Chapel of Saint John The Evangelist, Zurrieq

Like an attractive sister that is routinely upstaged by her beautiful sister, the chapel dedicated to St. John the Evangelist in Zurrieq is often a footnote to the day of those visiting the Chapel dedicated to the Annunciation – better known as the Hal Millieri chapel – its more historically laden neighbour that stands just a few steps away.

In a way this is understandable.  The Hal Millieri chapel has claim to greater historical and artistic values so it is only natural that most of those who make the trip do so to with the stated aim of giving it a visit.

Yet, often, that focus stops people from appreciating the beauty that lies elsewhere.  Indeed, the narrow path that leads to the Hal Millieri chapel from Zurrieq first takes you past that dedicated to Saint John the Evangelist and when this comes into view, surrounded as it is almost exclusively by countryside, is a quasi-magical experience if you bother to take it in.

According to the information rich the present chapel was rebuilt in 1640, replacing a previous on that dated back to 1481 but which had been deconsecrated by Monsignor Pietro Dusina in 1575.

Even so, this too fell into disrepair until a local priest, Dun Gakbu Gauci arranged for his nephew Frangisku Gauci to restore it in 1822.  This became something of a family tradition because in the twentieth century Dun Guzepp Gauci employed Frangisku Gauci’s son to further extend the structure.  This work was completed by 1961 and the chapel was blessed by Bishop Gaetano pace Forno.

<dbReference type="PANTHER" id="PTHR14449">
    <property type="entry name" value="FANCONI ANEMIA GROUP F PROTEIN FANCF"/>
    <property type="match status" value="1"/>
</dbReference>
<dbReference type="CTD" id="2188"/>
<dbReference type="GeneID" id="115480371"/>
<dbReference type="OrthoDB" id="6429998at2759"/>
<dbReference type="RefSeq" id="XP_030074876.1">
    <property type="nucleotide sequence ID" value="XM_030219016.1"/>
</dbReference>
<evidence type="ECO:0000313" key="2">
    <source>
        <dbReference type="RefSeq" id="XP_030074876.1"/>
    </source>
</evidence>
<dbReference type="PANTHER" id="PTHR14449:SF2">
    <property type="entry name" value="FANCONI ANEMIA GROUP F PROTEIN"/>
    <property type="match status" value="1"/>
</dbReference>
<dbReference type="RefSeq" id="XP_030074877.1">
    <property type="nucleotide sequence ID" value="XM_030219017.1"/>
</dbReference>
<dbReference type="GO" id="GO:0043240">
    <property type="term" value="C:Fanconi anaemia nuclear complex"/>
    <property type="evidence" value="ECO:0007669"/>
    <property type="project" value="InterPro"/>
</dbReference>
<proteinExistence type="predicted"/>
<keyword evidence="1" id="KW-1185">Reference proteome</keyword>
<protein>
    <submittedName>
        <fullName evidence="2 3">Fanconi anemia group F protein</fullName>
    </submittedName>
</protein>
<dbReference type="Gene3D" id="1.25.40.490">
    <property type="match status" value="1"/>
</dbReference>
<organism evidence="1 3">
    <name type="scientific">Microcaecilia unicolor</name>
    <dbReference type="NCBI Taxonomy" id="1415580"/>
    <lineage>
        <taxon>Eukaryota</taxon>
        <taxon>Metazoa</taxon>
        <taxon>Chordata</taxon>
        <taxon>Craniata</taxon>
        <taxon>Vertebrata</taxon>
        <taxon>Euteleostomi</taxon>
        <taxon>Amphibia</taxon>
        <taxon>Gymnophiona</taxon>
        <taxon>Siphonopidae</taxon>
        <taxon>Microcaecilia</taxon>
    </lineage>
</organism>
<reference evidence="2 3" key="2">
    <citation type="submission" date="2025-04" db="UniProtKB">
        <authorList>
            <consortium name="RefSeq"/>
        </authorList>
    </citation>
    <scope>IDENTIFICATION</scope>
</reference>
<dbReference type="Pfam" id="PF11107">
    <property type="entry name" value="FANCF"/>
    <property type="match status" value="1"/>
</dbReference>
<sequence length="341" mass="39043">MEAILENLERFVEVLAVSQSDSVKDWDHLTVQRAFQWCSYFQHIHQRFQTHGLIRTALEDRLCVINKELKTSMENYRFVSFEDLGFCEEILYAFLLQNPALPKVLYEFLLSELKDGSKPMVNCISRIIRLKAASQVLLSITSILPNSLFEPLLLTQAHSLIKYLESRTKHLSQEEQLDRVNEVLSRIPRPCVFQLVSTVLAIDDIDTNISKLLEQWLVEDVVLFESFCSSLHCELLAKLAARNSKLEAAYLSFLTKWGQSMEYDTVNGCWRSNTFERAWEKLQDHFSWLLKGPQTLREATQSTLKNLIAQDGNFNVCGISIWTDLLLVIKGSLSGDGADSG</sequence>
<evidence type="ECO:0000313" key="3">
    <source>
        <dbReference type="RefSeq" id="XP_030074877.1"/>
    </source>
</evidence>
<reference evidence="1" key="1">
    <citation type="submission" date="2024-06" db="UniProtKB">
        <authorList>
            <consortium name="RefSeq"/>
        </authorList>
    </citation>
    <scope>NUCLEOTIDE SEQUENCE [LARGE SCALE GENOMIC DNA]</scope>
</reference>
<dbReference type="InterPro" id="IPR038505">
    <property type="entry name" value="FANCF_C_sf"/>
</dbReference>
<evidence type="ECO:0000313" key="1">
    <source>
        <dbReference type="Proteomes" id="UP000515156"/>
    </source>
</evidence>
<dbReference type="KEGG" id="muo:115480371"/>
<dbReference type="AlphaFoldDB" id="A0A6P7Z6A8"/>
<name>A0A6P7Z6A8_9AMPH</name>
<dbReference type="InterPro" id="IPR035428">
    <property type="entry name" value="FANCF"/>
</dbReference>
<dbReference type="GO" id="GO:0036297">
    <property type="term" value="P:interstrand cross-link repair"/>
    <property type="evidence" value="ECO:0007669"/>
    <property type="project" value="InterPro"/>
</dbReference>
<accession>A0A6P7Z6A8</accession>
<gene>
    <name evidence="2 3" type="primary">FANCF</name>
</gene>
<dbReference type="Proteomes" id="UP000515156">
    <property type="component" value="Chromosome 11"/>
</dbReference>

In front of the chapel there is a cross on a stone column, a reminder of yet another chapel that had neighboured that of St John the Evangelist (indeed, the two chapels shared the same parvis) and which had been dedicated to Saint Michael Archangel.  That chapel had been deconsecrated in 1667 by Bishop Buenos and, in time, had been torn down.

Indeed this whole are seems to be a nod to the past.  One of the most striking features of the chapel of Saint John Evangelist is the elevated parvis that lies in front of it.  This, it transpires, was the parvis of the Zurrieq parish church before it was replaced by a bigger one.   

Confirmation that our ancestors applied recycling even before the term was coined (and most probably appreciated its importance far more than we do). 


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